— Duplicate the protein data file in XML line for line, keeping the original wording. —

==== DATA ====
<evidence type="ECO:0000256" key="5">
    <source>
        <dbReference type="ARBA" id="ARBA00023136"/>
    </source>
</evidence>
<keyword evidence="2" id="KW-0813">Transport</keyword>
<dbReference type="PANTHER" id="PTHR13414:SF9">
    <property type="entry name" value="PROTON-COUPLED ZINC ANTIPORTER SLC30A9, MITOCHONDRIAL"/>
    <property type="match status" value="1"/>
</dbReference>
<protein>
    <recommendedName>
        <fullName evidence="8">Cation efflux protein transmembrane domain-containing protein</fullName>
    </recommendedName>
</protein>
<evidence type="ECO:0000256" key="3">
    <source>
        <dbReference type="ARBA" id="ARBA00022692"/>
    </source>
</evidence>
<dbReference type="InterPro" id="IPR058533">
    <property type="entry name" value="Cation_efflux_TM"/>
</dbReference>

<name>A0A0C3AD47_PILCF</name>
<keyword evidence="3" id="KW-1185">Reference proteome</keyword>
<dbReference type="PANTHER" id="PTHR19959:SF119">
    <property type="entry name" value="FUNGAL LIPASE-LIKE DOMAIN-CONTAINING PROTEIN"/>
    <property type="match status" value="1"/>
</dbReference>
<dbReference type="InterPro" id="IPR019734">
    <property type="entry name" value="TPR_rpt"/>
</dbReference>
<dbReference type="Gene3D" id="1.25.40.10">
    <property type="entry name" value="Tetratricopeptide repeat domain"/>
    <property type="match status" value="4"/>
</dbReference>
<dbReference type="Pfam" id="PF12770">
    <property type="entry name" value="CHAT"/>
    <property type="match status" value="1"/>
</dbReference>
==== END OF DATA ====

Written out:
<evidence type="ECO:0000256" key="5">
    <source>
        <dbReference type="ARBA" id="ARBA00023136"/>
    </source>
</evidence>
<keyword evidence="2" id="KW-0813">Transport</keyword>
<dbReference type="PANTHER" id="PTHR13414:SF9">
    <property type="entry name" value="PROTON-COUPLED ZINC ANTIPORTER SLC30A9, MITOCHONDRIAL"/>
    <property type="match status" value="1"/>
</dbReference>
<protein>
    <recommendedName>
        <fullName evidence="8">Cation efflux protein transmembrane domain-containing protein</fullName>
    </recommendedName>
</protein>
<evidence type="ECO:0000256" key="3">
    <source>
        <dbReference type="ARBA" id="ARBA00022692"/>
    </source>
</evidence>
<dbReference type="InterPro" id="IPR058533">
    <property type="entry name" value="Cation_efflux_TM"/>
</dbReference>

<name>A0A0C3AD47_PILCF</name>
<keyword evidence="3" id="KW-1185">Reference proteome</keyword>
<dbReference type="PANTHER" id="PTHR19959:SF119">
    <property type="entry name" value="FUNGAL LIPASE-LIKE DOMAIN-CONTAINING PROTEIN"/>
    <property type="match status" value="1"/>
</dbReference>
<dbReference type="InterPro" id="IPR019734">
    <property type="entry name" value="TPR_rpt"/>
</dbReference>
<dbReference type="Gene3D" id="1.25.40.10">
    <property type="entry name" value="Tetratricopeptide repeat domain"/>
    <property type="match status" value="4"/>
</dbReference>
<dbReference type="Pfam" id="PF12770">
    <property type="entry name" value="CHAT"/>
    <property type="match status" value="1"/>
</dbReference>